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Slow Food As Medicine: Eating In Italian

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The Fall of the TrumpCare is Retail Health’s Gain in 2017

The non-vote for and withdrawal of The American Health Care Act on March 24, 2017, was a win for the retail health market, at least in the short-run. Before the vote, there had been some pronouncements that the passage of the AHCA would have been a boon to retail health. Here’s one story stating that, “A boom in medical tourism to Mexico predicted if Obamacare ends.” Another article asserts, “Why the American Health Care Act Works for Retailers,” a public policy statement from the National Retail Federation (NRF). But NRF, please don’t fret. Retail health is consumer-driven and will persist beyond the

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Digital Health Continues to Grow at CES 2017

I attended CES Unveiled in New York this week, which is a preview of what will be featured at the CES in Las Vegas in January 2017. CES, previously known as the Consumer Electronics Show, is celebrating a 50 year anniversary, having been born in Manhattan in 1967 when transistor radios, stereos, and black-and-white TVs were all the rage. Today, CES is the world’s largest innovation event, and the longest-lived. 10 of the original 1967 exhibitors still show at CES, including 3M, Philips, Sharp, SONY, Toshiba, and Westinghouse, among others. Meet George Jetson, who might have been an attendee at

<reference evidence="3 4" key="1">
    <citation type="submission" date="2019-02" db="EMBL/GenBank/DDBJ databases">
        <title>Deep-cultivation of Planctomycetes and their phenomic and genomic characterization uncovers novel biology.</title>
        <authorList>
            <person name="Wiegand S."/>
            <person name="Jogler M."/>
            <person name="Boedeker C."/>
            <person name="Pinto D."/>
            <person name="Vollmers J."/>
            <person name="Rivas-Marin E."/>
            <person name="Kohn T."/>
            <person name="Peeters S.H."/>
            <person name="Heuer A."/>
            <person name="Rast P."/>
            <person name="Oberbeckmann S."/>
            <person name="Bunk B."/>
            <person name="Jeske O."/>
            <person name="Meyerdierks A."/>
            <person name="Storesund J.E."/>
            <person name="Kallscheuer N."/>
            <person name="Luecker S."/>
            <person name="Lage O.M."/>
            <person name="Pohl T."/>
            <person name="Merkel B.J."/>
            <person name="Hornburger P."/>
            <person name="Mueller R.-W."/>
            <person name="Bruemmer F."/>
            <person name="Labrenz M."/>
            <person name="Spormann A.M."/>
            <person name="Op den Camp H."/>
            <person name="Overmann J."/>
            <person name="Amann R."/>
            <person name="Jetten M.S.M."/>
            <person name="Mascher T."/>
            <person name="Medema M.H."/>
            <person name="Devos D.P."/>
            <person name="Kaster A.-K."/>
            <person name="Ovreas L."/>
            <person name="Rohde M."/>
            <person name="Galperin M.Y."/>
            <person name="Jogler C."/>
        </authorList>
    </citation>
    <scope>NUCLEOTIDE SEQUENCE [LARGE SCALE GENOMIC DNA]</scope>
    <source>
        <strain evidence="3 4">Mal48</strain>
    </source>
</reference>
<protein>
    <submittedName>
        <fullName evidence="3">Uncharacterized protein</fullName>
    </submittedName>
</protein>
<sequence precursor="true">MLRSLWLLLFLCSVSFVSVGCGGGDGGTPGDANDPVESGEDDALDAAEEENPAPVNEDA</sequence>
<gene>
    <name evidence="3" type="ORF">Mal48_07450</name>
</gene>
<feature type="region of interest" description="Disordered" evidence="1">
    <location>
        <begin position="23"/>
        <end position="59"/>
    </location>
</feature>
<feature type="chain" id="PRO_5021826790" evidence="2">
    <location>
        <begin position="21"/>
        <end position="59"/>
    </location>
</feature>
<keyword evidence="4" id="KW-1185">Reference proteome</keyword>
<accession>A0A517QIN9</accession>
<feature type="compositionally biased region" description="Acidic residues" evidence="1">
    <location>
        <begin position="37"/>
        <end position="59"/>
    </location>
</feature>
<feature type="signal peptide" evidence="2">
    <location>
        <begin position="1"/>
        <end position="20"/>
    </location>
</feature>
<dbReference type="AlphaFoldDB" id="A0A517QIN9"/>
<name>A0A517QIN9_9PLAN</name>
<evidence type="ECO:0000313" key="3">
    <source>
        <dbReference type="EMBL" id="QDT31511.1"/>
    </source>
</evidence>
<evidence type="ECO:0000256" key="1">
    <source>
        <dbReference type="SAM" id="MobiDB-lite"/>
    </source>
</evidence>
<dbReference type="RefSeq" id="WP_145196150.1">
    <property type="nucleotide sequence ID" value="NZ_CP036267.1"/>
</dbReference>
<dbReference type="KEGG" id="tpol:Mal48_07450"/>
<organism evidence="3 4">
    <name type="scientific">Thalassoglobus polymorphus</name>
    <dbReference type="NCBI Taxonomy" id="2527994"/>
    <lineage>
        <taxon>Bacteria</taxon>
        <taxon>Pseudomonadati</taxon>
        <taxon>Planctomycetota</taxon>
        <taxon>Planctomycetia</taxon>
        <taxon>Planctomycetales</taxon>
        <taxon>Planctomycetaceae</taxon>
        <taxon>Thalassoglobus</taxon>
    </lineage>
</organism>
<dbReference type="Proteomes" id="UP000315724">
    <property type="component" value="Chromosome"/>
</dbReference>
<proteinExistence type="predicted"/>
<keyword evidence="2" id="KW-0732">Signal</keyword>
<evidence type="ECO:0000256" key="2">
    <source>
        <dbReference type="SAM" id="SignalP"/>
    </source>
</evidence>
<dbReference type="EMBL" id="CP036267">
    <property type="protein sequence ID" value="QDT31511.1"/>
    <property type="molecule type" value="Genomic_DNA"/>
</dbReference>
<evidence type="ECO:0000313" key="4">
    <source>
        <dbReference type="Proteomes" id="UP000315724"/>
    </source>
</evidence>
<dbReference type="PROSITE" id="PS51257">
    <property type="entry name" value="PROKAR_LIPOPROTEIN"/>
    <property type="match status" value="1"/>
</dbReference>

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Consumers Feel More Respect from Personal Care and Grocery Brands Than Pharma or Insurance

People feel like get-no-respect Rodney Dangerfield when they deal with health insurance, government agencies, or pharma companies. Consumers feel much more love from personal care and beauty companies, grocery and fitness, according to a brand equity study by a team from C Space, published in Harvard Businss Review. As consumer-directed health care (high deductibles, first-dollar payments out-of-pocket) continues to grow, bridging consumer trust and values will be a critical factor for building consumer market share in the expanding retail health landscape. Nine of the top 10 companies C Space identified with the greatest “customer quotient” are adjacent in some way to health:

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The Reshaping Medical Tourism Market: More US Patients Seek Lower-Priced Care Overseas

More U.S. patients are faced with spending more out-of-pocket for health care services, to meet high-deductible health plans and rationally spend their health savings account investments. As rational economic men and women, some are seeking care outside of the United States where many find transparently priced, high-value, lower-cost healthcare. Check out the table from the Medical Tourism Association, and you can empathize with cash-paying patients looking for, say, gastric bypass surgery or a heart valve replacement. My latest column in the Huffington Post discussed this trend, which points first to the Cleveland Clinic — a top-tier American healthcare brand that’s

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